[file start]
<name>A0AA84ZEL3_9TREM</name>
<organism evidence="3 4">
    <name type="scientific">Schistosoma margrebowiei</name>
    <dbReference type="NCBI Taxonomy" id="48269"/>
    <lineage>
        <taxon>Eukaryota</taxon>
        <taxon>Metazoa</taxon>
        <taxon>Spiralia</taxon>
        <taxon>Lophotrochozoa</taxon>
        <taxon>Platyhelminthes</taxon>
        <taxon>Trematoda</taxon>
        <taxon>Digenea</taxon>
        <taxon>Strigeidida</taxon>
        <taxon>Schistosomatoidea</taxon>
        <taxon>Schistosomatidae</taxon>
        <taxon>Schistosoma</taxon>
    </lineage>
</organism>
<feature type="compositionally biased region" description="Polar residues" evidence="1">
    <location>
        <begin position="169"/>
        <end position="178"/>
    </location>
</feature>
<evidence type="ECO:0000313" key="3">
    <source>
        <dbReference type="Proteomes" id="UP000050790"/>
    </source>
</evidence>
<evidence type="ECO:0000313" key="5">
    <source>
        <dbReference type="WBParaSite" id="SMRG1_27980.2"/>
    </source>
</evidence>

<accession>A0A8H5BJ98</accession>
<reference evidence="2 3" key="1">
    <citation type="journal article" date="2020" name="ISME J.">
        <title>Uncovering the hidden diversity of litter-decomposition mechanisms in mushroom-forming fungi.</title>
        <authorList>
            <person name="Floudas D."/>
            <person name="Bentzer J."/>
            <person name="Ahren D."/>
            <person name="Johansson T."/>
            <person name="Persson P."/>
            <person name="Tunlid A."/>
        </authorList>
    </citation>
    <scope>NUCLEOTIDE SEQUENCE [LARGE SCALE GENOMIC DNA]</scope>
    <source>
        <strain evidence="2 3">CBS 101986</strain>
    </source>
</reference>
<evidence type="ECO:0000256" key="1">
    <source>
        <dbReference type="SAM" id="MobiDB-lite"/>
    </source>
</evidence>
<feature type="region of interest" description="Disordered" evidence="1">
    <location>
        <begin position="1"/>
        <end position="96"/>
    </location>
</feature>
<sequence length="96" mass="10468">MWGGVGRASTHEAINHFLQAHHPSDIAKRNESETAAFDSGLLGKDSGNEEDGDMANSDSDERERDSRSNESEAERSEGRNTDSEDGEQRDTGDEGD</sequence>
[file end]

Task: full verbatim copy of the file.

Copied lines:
<name>A0AA84ZEL3_9TREM</name>
<organism evidence="3 4">
    <name type="scientific">Schistosoma margrebowiei</name>
    <dbReference type="NCBI Taxonomy" id="48269"/>
    <lineage>
        <taxon>Eukaryota</taxon>
        <taxon>Metazoa</taxon>
        <taxon>Spiralia</taxon>
        <taxon>Lophotrochozoa</taxon>
        <taxon>Platyhelminthes</taxon>
        <taxon>Trematoda</taxon>
        <taxon>Digenea</taxon>
        <taxon>Strigeidida</taxon>
        <taxon>Schistosomatoidea</taxon>
        <taxon>Schistosomatidae</taxon>
        <taxon>Schistosoma</taxon>
    </lineage>
</organism>
<feature type="compositionally biased region" description="Polar residues" evidence="1">
    <location>
        <begin position="169"/>
        <end position="178"/>
    </location>
</feature>
<evidence type="ECO:0000313" key="3">
    <source>
        <dbReference type="Proteomes" id="UP000050790"/>
    </source>
</evidence>
<evidence type="ECO:0000313" key="5">
    <source>
        <dbReference type="WBParaSite" id="SMRG1_27980.2"/>
    </source>
</evidence>

<accession>A0A8H5BJ98</accession>
<reference evidence="2 3" key="1">
    <citation type="journal article" date="2020" name="ISME J.">
        <title>Uncovering the hidden diversity of litter-decomposition mechanisms in mushroom-forming fungi.</title>
        <authorList>
            <person name="Floudas D."/>
            <person name="Bentzer J."/>
            <person name="Ahren D."/>
            <person name="Johansson T."/>
            <person name="Persson P."/>
            <person name="Tunlid A."/>
        </authorList>
    </citation>
    <scope>NUCLEOTIDE SEQUENCE [LARGE SCALE GENOMIC DNA]</scope>
    <source>
        <strain evidence="2 3">CBS 101986</strain>
    </source>
</reference>
<evidence type="ECO:0000256" key="1">
    <source>
        <dbReference type="SAM" id="MobiDB-lite"/>
    </source>
</evidence>
<feature type="region of interest" description="Disordered" evidence="1">
    <location>
        <begin position="1"/>
        <end position="96"/>
    </location>
</feature>
<sequence length="96" mass="10468">MWGGVGRASTHEAINHFLQAHHPSDIAKRNESETAAFDSGLLGKDSGNEEDGDMANSDSDERERDSRSNESEAERSEGRNTDSEDGEQRDTGDEGD</sequence>